Hi I’m Gary Lun, author of The Photography Express (TPE) blog. If you are new to the world of photography this page is for you! It contains all the essential information for you to get started quickly!
I want to first share with you the 3 most important elements I learned in photography. These elements summarized everything I know from reading photography books, attending photography classes, taking paid online tutorials and studying online articles over the entire course of my photography journey. The 3 elements are:
2) Consistently learn new photography techniques
3) Master photo editing skills
In my opinion, without all 3 elements we simply cannot be a great photographer. We can still be good but we cannot stand out from the crowd or have an unique perspective without all 3 elements combined.
If you haven’t notice already, this is also how I structured this blog into 3 main categories: GET INSPIRATIONS, LEARN PHOTOGRAPHY, LEARN PHOTO EDITING.
Now we are all on the same page, let dive into some fundamental techniques of photography!
Please note that I’m currently updating content in this page right now. The completed version is expected by June 2015.
Step 1 – Shutter Speed
- Shutter speed is measured by fractions of a second. It’s something like 1/50, 1/100, 1/200 as fast as 1/8000 of a second depending on your camera. It can also be 2 seconds, 15 seconds, 30 seconds and all the way until you set the camera to stop.
- Generally, if you want a brighter photograph, you’d set a slower shutter speed (eg 1/60 second). But this will cause camera shakes due to the movement of your hands holding the camera.
- If you want a darker photograph, you’d set a faster shutter speed (eg 1/250 second). Doing this eliminate the issue of camera shakes but the environment you are in may not let you do so.
- Motion blur occurs when your shutter speed is too slow to freeze the motion of the object moving in front of your camera. In that case you’d need to use an even faster shutter speed (eg 1/1000 second). This is how photographers take sports photography photos.
- For portrait, use 1/60 of a second. Usually this is the slowest you want to go. To freeze motions, use around 1/500 or faster shutter speed.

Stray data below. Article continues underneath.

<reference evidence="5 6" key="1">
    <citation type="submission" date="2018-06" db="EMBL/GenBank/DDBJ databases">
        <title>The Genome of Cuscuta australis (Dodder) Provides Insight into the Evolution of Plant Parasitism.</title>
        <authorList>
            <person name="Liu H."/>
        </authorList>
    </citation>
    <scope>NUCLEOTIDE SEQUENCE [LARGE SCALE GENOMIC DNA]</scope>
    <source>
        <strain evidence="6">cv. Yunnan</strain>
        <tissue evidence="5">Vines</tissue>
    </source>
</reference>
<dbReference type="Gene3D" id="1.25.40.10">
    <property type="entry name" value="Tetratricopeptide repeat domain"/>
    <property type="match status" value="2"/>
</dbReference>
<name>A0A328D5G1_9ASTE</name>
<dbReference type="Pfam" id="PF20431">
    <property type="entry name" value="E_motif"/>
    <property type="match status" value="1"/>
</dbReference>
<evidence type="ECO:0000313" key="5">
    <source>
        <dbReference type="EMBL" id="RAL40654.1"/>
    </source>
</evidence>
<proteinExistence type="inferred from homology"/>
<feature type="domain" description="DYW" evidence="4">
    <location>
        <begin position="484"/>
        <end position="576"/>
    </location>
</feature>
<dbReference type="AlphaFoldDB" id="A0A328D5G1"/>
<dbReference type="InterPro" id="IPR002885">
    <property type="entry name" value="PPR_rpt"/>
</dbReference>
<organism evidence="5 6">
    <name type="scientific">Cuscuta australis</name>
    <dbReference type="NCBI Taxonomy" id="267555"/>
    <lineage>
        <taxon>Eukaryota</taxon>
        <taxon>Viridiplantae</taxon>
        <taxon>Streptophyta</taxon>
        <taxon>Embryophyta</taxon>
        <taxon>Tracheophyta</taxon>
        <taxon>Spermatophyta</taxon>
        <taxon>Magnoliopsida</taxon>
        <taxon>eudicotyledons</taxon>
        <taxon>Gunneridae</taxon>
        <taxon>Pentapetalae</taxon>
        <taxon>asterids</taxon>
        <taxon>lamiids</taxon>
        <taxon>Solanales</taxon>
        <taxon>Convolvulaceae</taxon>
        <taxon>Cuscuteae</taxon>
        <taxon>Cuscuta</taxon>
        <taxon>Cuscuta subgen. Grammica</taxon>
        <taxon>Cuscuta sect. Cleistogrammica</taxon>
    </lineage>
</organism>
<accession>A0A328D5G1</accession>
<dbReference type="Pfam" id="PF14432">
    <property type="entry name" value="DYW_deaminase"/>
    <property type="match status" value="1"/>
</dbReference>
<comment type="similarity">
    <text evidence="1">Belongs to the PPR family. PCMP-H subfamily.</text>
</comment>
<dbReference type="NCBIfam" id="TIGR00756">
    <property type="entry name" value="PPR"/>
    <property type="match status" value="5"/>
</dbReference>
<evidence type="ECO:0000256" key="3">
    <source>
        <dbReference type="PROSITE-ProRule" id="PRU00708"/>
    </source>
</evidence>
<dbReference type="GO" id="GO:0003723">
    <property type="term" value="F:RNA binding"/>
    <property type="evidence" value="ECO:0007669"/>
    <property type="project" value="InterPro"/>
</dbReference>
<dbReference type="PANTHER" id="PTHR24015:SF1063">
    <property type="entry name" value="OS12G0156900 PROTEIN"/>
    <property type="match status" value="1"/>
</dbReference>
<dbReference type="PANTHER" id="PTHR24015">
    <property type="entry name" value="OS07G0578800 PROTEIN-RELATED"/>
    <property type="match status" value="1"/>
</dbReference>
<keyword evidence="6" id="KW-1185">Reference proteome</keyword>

- Use the 1/focal length formula to calculate the shutter speed to avoid camera shakes. For example, if you are using a 50mm lens use 1/50 or faster shutter speed. If you are using a 100mm lens use 1/100 or faster shutter speed.
Step 2 – Aperture
- Aperture is located inside the lens and not the camera. It is the size of the opening inside the lens that control how much light travel through the lens into the sensor of your camera.
- Aperture also controls the depth of field (DoF).
- F stop is the same as aperture. It is just measured in numbers. It is something like f1.2, f1.4, f2.8, f11, f16, f22.
- The smaller the f stop number (eg f1.4 instead of f16), the bigger the opening of the hole inside the lens. Which means more light goes through and reachs the camera sensor. For depth of field, this means less of the photo is in focus.
- The larger the f stop number (eg f22 instead of f2.8), the smaller the opening of the hole inside the lens. Which means less light goes through and reaches the camera sensor. For depth of field, this means more of the photo is in focus.
- Be careful if you have a variable aperture lens. This is a kind of lens that the aperture change as you zoom in. It could be f3.5 at 28mm and f5.6 at 135mm. There is nothing wrong for those lens but just be careful of the aperture change as you take the picture.
Step 3 – ISO
- ISO tells the camera how sensitive it needs to be to light. It is measured by numbers such as ISO 100, 200, 400, 6400 etc.
- The lower the ISO number (eg ISO100), the less sensitive it is for your camera to light. Also, the less noise appear in your photograph.
- The higher the ISO number (eg ISO 6400) , the more sensitive it is for your camera to light. Also, the more noise appear in your photograph.
- Changing the ISO should be your last resort after changing the shutter speed and aperture. This is because of the noise/grain/digital noise.
- Noise comes from the camera trying to amplify all signals of lights that it sees in the shot. Even at the less signals of light. This is how noise is introduce.
- Keep your ISO as low as possible for the cleanest result.